Brilliantly told, I knew the story would strike a cord when I’d read it during the selection process and I wasn’t disappointed. I could actually see members of the audience relax into the evening as they listened – none of us had known exactly how this venture would go, but as Jay read I knew we’d done something right.
I particularly loved his hints at a magical other world and felt that he’d claimed those hedges back from Game of Thrones and made them ours again. His mastery of language and sense of flow captured our interest and imagination, bringing some solace after the intense drama of the first piece.
…expertly switching from between the Irish and English languages so that everyone could enjoy and appreciate the zesty humour in her story about a little protestant girl so enamoured with the holy communion dresses the little catholic girls are wearing that she begs her mother to let her be a Catholic – just for a day! Réaltán left us all with smiles on our faces.
His combination of humour, sensitivity and vivid imagery took us through awkward encounters at parent-teacher meetings, wistful reminiscing at graveyard Sunday and a walk through Carnagh woods such that you felt you were there.
This story pulled us in, led us around a blind corner then smacked home some tough but unavoidable truths. Engaging and honest, Pamela pulled no punches and we were richer for it.
…and followed that with reading the corresponding passage from the English Language version Cúchulainn, Ulster’s Greatest Hero.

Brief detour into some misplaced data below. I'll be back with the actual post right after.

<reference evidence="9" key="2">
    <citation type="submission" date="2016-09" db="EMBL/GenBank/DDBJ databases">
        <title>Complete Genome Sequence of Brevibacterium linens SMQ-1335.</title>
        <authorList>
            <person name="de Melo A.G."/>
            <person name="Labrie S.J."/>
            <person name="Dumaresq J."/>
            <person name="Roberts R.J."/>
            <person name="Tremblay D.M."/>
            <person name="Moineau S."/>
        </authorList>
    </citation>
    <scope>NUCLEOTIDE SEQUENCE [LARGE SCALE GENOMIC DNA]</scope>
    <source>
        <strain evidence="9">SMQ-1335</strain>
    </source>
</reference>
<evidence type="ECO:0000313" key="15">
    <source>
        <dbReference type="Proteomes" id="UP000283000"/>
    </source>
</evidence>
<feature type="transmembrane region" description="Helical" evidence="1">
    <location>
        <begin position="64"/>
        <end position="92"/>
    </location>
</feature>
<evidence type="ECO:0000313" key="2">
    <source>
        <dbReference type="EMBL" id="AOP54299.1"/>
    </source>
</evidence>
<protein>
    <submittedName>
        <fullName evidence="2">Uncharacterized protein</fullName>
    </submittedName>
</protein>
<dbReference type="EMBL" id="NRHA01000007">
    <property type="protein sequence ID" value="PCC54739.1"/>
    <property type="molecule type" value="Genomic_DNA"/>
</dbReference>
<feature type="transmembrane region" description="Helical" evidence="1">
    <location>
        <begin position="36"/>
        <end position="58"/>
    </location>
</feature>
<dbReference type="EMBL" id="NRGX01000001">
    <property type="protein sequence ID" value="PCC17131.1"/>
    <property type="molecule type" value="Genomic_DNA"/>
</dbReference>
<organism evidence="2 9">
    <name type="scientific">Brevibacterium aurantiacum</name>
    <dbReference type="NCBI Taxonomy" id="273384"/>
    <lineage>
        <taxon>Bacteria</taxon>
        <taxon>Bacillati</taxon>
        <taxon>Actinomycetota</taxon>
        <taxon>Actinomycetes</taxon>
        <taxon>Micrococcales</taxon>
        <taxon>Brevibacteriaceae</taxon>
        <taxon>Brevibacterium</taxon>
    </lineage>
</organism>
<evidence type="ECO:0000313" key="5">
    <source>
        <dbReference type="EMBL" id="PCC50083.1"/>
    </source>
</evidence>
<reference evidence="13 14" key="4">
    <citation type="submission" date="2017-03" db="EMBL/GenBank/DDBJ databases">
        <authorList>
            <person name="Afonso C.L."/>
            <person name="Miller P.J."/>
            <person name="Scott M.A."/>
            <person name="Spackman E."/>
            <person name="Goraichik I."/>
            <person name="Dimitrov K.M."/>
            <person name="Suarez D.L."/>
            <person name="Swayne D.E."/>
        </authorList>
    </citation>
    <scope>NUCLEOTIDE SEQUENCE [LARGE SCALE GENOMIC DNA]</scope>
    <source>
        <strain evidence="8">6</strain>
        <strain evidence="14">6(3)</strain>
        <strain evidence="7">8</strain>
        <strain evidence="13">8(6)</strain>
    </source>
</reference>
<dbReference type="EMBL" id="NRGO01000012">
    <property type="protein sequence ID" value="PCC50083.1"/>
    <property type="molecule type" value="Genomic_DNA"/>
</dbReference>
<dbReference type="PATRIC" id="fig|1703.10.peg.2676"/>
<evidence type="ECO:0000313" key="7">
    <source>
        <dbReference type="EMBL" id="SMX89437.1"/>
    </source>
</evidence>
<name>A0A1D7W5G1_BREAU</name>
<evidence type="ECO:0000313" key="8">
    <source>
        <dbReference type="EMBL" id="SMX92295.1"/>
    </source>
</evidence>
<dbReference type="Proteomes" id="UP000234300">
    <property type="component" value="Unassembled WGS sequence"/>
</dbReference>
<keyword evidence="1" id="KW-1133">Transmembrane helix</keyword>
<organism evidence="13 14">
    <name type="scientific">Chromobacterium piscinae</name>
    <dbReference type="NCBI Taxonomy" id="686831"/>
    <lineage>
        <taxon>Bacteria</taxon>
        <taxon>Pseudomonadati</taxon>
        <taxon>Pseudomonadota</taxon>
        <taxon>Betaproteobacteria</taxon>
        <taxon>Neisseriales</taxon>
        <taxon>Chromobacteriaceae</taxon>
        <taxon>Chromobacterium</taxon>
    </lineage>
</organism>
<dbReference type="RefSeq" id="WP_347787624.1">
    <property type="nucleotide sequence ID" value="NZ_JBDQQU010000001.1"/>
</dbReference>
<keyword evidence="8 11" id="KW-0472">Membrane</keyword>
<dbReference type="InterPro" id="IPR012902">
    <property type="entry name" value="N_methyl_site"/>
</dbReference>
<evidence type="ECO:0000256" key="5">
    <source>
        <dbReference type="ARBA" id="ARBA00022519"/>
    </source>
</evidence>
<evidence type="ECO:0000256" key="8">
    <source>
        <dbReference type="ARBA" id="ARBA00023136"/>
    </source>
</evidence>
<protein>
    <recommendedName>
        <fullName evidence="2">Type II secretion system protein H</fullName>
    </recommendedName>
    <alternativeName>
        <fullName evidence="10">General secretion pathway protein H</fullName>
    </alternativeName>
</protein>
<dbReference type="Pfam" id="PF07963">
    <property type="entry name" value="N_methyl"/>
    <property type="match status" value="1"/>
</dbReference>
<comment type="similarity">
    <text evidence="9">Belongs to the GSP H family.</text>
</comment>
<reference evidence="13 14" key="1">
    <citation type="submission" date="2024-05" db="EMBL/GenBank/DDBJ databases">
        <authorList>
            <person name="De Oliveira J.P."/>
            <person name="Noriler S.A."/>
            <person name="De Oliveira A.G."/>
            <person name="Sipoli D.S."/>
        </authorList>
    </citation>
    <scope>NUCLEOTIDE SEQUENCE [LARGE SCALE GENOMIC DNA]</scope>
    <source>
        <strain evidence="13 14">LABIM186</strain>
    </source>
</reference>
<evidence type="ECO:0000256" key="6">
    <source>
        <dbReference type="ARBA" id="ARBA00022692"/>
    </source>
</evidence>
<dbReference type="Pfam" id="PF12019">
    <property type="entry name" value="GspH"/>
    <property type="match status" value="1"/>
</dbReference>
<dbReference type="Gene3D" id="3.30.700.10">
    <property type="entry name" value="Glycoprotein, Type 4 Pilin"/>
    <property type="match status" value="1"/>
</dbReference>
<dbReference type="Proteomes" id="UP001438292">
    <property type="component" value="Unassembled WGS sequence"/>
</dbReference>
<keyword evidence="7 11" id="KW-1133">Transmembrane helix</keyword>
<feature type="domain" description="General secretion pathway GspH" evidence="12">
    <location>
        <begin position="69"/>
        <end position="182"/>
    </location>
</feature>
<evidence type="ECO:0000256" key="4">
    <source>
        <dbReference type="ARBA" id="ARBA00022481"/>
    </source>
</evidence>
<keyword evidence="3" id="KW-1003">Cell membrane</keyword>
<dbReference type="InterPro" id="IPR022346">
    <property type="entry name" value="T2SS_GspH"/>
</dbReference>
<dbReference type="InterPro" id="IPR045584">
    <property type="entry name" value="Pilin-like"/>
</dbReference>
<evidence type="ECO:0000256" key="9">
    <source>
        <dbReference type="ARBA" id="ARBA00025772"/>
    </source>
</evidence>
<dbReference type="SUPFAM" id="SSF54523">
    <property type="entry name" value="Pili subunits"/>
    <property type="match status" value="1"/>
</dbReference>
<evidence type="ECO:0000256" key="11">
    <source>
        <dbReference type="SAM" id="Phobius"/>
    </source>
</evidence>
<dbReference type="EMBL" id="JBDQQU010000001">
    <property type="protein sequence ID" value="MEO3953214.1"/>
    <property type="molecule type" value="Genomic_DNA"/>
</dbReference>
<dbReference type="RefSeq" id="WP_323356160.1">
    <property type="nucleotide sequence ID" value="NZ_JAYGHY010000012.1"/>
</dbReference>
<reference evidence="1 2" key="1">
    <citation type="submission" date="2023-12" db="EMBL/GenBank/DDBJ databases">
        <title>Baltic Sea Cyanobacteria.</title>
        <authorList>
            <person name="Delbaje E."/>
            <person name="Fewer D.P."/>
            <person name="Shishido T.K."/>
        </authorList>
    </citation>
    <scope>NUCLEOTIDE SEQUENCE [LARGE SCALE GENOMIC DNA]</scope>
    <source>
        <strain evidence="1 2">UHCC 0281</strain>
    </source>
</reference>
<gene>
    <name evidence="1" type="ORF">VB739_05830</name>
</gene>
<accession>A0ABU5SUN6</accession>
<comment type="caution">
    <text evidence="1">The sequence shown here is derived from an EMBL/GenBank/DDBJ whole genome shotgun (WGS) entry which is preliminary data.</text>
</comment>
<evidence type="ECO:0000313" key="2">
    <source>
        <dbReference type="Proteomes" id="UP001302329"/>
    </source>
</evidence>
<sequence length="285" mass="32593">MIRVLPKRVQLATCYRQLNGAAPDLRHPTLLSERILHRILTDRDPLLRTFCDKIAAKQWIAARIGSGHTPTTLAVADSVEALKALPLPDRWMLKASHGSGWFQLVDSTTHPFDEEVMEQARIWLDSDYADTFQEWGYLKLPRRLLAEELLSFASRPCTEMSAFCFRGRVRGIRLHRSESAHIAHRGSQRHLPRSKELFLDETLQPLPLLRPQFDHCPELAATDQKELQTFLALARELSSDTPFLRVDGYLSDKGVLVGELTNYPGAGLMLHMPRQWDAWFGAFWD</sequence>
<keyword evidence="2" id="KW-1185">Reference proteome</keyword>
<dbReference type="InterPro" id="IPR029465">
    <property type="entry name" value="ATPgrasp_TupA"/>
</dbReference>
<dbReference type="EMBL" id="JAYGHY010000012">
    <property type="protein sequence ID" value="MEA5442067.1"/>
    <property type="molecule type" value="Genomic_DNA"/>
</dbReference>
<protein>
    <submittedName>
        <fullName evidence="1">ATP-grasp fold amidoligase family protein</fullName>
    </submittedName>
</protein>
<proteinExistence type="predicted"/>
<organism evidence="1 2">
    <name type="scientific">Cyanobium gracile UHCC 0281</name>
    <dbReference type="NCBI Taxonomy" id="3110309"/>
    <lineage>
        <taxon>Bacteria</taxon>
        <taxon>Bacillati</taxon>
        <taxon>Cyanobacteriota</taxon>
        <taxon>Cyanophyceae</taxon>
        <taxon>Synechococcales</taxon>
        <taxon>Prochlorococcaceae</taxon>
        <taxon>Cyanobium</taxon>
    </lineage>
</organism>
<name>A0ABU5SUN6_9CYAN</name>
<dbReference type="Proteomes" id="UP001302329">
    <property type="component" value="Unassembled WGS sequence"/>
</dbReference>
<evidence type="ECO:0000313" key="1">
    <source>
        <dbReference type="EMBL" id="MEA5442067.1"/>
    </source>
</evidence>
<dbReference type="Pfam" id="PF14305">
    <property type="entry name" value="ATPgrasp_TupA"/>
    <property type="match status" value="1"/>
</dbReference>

In both languages, the power of the writing and the story it carried shone through. We headed into the intermission filled with wonder and awe.
Her entertaining performance provoked belly laughs from her audience as she explained how important a certain kitchen utensil was to her and her extended family. She even produced the subject of the story to gales of laughter.
The words beautiful and heartfelt dripped upon a captive audience like honey from a spoon, sorrowful yet soothing. When she finished, the momentary silence was as much an accolade at the spontaneous applause that followed.
I grasped at words and phrases I recognized, desperate to understand this lilting and musical language. This young man’s bilingual skill inspired me to consider attending Irish language classes myself – with the new Irish Language centre on its way here in Armagh, I really have no excuse!
A collective “Awe,” at the end of her account, gave instant, and I’d imagine, gratifying feedback to the writer of a story outstanding in its perception, construction and delivery. This new writer is one to watch. (You heard it first at Flash Fiction Armagh!)
|Malachi showing a picture of the suits in Scoring in the Seventies|
Leaving us smiling and uplifted, it was a perfect way to end the evening.
We are having the next Flash Fiction Armagh on Thursday 14th June 2018 at 7 pm, upstairs in Mulberry Bistro.
See you there!